The accusations fly in Arthur Miller's "The Crucible." The play's dramatic retelling of the Salem Witch Trials where the truth gets obscured by sensational charges of possession by demons echoes the crusade of Senator Joseph McCarthy to root out communists, which was occurring while the play was being written.
a contentious speech act; a dispute where there is strong disagreement
The example sentence makes the "contention" seem significant, but according to Cheever, Parris is simply weeping about cows. This is soon shown as wrong when Parris reveals that he is troubled by Abigail's disappearance and by the upcoming hangings of respected members of the Salem community.
Contention make him weep, sir; it were always a man that weep for
Compare with "contention" in this list (the Latin "tendere" means "to strive"). The use of the verb "strive" reveals Danforth's character, because he sees the convincing of the accused to confess as a contest of wills that could result in a possible victory for him (and God). More revealingly, Danforth says these words, but he doesn't actually do what he says, partly because he doesn't have the time, but mostly because he doesn't have the patience.
"Placate" means "to cause to be more favorably inclined"--Danforth's outward manner might seem conciliatory, but his words are not, since they make clear that Hale is wrong and he is right in refusing to pardon the accused.
conciliatory: You misunderstand, sir; I cannot pardon these when twelve are already hanged for the same crime. It is not just.
the act of reprieving; postponing or remitting punishment
Unlike a reprieve, a pardon releases one from punishment. Danforth's reasons for refusing to grant reprieves or pardons focus on his unwillingness to look like an incompetent judge ("flounder" means "behave awkwardly or with difficulty") who cannot definitively determine guilt and execution dates.
Postponement now speaks a floundering on my part;
reprieve or pardon must cast doubt upon the guilt of them that died till now.
Compare with "vengeance" in the list for Act 2. When Proctor describes the vengeance that is walking Salem, he is focused on how Abigail, having been dismissed by Elizabeth, gets her revenge through a false accusation. Here, Danforth's mention of retaliation is a response to Parris's fear, not yet realized, that hanging respected citizens like John Proctor and Rebecca Nurse could dangerously upset the community.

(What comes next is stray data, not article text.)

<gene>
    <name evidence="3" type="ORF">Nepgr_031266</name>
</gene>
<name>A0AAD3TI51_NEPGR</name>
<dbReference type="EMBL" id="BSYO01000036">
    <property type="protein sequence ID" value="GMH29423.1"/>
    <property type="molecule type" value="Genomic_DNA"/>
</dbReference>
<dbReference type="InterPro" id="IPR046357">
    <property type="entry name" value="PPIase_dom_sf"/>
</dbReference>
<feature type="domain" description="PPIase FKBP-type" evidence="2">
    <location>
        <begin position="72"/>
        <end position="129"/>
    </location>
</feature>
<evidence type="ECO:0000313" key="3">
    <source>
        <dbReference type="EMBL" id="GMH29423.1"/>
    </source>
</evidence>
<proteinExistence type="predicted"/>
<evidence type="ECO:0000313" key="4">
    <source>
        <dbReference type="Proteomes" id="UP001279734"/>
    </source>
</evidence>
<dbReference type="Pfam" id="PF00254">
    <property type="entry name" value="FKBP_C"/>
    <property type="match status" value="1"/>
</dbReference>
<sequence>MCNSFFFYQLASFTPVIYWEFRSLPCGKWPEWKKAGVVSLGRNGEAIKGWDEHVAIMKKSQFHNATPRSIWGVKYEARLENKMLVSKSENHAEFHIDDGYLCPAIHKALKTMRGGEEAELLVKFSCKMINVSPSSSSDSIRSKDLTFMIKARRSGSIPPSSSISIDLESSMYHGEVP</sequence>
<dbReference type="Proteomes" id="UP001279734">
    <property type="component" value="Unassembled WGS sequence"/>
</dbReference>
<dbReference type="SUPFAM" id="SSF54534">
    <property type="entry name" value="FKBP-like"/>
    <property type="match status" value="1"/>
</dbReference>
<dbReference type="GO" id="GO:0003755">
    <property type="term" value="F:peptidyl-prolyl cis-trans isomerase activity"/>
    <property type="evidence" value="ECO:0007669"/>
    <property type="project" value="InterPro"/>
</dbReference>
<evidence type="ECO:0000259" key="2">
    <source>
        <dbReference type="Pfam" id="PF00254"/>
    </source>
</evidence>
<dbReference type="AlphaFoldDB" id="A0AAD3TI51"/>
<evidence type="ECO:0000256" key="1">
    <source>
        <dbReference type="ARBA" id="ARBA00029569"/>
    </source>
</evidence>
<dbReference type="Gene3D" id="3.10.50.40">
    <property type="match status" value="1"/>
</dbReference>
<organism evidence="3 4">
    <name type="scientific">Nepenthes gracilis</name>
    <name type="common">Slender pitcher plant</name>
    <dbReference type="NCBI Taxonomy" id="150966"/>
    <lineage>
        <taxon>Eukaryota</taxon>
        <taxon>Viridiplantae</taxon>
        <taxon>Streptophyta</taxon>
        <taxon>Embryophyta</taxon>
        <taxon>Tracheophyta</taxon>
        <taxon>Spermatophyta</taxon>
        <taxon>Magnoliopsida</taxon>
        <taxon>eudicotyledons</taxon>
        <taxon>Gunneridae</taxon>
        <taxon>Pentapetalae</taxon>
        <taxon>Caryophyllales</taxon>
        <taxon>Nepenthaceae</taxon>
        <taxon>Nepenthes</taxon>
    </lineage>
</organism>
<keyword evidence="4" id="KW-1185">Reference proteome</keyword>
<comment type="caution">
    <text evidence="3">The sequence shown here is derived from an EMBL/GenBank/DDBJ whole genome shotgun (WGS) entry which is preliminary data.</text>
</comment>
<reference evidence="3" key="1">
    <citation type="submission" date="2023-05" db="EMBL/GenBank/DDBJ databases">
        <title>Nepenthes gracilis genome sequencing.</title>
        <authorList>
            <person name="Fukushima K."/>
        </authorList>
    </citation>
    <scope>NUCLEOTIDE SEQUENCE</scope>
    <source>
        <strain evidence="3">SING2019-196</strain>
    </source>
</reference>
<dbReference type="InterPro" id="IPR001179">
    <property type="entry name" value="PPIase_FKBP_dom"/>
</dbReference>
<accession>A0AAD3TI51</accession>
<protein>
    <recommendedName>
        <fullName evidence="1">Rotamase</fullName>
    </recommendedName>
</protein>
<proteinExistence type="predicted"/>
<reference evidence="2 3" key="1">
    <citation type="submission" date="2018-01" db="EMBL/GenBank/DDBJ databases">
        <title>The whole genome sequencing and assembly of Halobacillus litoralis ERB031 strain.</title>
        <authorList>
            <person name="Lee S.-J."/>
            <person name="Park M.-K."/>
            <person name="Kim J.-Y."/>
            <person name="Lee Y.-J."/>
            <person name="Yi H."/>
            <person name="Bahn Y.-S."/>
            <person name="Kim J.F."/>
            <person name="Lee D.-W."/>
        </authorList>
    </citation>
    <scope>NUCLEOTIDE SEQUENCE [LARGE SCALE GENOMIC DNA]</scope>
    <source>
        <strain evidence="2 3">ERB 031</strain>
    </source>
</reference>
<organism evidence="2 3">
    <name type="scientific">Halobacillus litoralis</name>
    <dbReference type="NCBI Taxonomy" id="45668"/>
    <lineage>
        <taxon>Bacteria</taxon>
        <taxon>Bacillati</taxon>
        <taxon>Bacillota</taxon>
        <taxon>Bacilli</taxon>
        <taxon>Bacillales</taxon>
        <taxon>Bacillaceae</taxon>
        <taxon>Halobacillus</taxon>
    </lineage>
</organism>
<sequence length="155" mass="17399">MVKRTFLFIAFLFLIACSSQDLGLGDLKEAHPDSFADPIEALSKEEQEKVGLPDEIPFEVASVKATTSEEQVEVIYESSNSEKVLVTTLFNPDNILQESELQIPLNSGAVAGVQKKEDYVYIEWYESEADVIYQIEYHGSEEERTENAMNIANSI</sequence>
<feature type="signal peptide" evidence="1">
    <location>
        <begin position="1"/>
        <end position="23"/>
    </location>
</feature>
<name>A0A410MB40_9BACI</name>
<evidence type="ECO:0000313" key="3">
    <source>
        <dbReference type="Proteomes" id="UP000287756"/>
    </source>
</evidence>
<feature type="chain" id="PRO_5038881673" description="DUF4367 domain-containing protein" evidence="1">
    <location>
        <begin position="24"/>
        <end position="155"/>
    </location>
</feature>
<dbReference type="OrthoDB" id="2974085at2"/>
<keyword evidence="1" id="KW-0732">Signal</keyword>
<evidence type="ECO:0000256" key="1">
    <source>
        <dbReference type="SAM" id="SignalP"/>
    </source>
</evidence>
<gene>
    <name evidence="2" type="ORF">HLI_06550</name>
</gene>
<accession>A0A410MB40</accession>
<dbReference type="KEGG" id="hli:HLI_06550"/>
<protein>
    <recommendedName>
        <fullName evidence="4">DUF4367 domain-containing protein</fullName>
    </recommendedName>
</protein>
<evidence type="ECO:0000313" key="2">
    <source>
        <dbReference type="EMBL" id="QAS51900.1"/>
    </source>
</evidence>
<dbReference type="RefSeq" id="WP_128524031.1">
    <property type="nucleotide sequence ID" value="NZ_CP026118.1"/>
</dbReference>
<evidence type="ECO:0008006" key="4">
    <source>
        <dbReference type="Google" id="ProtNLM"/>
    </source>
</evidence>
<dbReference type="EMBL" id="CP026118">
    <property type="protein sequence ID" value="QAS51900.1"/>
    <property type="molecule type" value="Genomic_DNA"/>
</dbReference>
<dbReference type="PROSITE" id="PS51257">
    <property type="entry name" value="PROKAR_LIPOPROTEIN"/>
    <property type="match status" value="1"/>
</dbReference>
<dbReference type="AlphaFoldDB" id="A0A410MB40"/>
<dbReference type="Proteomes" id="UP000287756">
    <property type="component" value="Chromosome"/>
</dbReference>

retaliation is your fear, know this--I should hang ten thousand that dared to rise against the law, and an ocean of salt tears could not melt the resolution of the statutes.
a woman who engages in sexual intercourse for money
Excellency, there are orphans wandering from house to house; abandoned cattle bellow on the highroads, the stink of rotting crops hangs everywhere, and no man knows when the
harlot's cry will end his life--and you wonder yet if rebellion’s spoke?
come or be in close contact with; stick or hold together and resist separation
Reverend Hale seems to be recommending that Elizabeth cleave ("separate or cut with a tool") herself from a faith that brings blood. His speech echoes ideas from the Bible book Deuteronomy: "That thou mayest love the LORD thy God, and that thou mayest obey his voice, and that thou mayest cleave unto him: for he is thy life, and the length of thy day."
Beware, Goody Proctor--
cleave to no faith when faith brings blood.
"Climax" can mean both "the highest point of anything" (in this case, the "anything" is Hale's desperation to save a good man from being hanged) and "the decisive moment in a play" (which describes Hale's desperate pleading with Elizabeth, since the outcome of that would affect Proctor's decision to live or die).
Hale, with a
climactic desperation: Woman, before the laws of God we are as swine! We cannot read His will!
Proctor talks himself into choosing life by arguing that he can't choose to hang like a saint, since he's a sinner who has lied; choosing to hang would be a useless action that would not fool God or protect his children. "Vanity" also means "feelings of excessive pride"--this can be seen in Hale's words: "It is pride, it is vanity." By naming the new choice a sin, Hale hopes to convince Elizabeth to change Proctor's mind.
It is pretense for me, a
vanity that will not blind God nor keep my children out of the wind.
In Greek, "agon" means "struggle" (and can be seen in the words "protagonist" and "antagonist")--Proctor's agonized breathing is not due to physical stress but to his emotional struggle with signing his name to a false confession. This struggle later erupts in the words: "I have given you my soul; leave me my name!"
His breast heaving with
agonized breathing, Proctor now lays the paper down and signs his name.
The Latin "clarus" means "clear" so a declaration is usually associated with clear truths, but here, Hale is trying to urge Elizabeth to urge her husband to save himself by giving the court the lie it wants to hear (but won't admit is a lie).
What profit him to bleed? Shall the dust praise him? Shall the worms
declare his truth?